No man is an island…

In Texas, a man named Douglas Leguin is accused of shooting at first responders as they responded to a dumpster fire. When arrested, he claimed to have seceded from the U.S. and to have established a one-man nation called “Dougiestan.” Apparently this will be his defense to the crime. Will it work?

Let’s get some things straight. First, the issue of whether Dougiestan is a legal entity is not the same as states trying to secede from the United States. Second, Dougiestan isn’t the same thing as the “sovereign citizen” movement, because Doug is claiming to have established his own country, population 1.

So can he do this?

No. Although it’s an inventive way to try to escape prosecution, it’s not going to work for several legal and practical reasons.

Dougiestan hasn’t been recognized by the United States Government, the U.N., the E.U., or any state government for that matter. Doug could ask the U.S. Government to recognize his new country, but that seems unlikely given the ad hoc way the U.S. goes about the process. Also, without a formal government structure or territory, Dougiestan doesn’t have very much pull.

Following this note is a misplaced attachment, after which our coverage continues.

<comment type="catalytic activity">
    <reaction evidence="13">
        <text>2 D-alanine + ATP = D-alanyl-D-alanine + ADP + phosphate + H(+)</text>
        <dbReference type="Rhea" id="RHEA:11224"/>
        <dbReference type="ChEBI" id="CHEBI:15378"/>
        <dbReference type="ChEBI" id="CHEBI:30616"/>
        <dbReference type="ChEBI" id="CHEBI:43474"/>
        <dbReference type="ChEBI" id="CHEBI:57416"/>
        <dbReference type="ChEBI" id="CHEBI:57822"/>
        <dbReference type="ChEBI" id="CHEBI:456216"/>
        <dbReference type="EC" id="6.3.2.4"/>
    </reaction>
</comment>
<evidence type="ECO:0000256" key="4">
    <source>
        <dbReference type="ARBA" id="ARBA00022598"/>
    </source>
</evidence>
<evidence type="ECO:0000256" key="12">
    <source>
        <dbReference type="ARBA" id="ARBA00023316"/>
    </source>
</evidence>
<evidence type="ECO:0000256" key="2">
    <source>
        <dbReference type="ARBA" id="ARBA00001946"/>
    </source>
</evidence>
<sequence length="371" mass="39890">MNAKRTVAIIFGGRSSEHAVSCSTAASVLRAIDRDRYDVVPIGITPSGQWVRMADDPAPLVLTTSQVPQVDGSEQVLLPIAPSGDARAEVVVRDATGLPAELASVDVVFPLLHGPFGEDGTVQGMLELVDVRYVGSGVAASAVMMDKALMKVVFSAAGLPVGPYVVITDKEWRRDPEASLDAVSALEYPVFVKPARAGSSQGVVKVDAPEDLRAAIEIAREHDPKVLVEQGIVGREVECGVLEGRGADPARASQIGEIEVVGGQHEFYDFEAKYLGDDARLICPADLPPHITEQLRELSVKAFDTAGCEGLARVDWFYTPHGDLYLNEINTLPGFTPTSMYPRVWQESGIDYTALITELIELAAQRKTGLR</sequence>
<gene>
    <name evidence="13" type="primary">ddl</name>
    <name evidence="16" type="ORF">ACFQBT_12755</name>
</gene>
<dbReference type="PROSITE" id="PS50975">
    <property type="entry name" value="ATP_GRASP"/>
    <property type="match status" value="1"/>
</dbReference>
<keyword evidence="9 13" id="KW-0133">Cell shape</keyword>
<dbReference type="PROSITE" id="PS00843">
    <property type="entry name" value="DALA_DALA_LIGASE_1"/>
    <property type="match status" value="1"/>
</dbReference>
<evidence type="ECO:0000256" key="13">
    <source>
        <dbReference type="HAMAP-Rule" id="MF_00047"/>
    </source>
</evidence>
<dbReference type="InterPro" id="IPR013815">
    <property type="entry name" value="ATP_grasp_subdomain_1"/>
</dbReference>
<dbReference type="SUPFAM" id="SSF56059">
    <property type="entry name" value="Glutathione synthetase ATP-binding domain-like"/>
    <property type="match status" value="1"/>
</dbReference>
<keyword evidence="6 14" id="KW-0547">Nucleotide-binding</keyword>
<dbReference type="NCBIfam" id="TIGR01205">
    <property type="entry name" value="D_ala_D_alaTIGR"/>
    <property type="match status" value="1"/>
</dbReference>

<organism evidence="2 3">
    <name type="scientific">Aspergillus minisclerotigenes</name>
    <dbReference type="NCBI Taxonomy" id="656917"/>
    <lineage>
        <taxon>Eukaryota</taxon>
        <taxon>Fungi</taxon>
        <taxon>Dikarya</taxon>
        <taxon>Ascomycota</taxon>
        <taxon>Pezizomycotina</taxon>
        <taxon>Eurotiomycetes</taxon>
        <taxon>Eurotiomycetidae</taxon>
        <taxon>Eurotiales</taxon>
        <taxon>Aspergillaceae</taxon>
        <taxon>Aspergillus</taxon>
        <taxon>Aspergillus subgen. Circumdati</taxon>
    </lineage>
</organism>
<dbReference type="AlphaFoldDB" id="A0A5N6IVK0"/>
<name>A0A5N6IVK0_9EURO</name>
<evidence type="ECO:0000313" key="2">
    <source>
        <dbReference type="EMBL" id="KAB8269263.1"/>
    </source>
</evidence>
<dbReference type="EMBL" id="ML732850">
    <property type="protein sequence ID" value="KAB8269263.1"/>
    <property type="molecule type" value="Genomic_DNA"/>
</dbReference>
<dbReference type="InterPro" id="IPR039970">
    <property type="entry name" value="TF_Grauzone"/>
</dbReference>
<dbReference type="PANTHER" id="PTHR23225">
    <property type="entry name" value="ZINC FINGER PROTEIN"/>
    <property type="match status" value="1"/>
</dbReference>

Even if Dougiestan existed, its citizen could still be arrested and prosecuted for crimes done on U.S. soil. Since it’s not a recognized country, Dougiestan’s president/dictator/supreme leader or ambassador would not have any type of diplomatic immunity. The Vienna Convention on Diplomatic Relations established what we think of as diplomatic immunity, and Dougiestan is not a party to that treaty. Also, without recognized territory, Doug cannot retreat to Dougiestan where (we can only presume) there is no extradition back to the U.S. This also means that Doug couldn’t be deported back to Dougiestan if he is convicted by U.S. Immigration and Customs Enforcement.

So while it’s an inventive strategy for trying to avoid prosecution, Dougiestan will likely exist only in the Texas penal system. I guess no man is an island. Or a country.

OddEric Readinger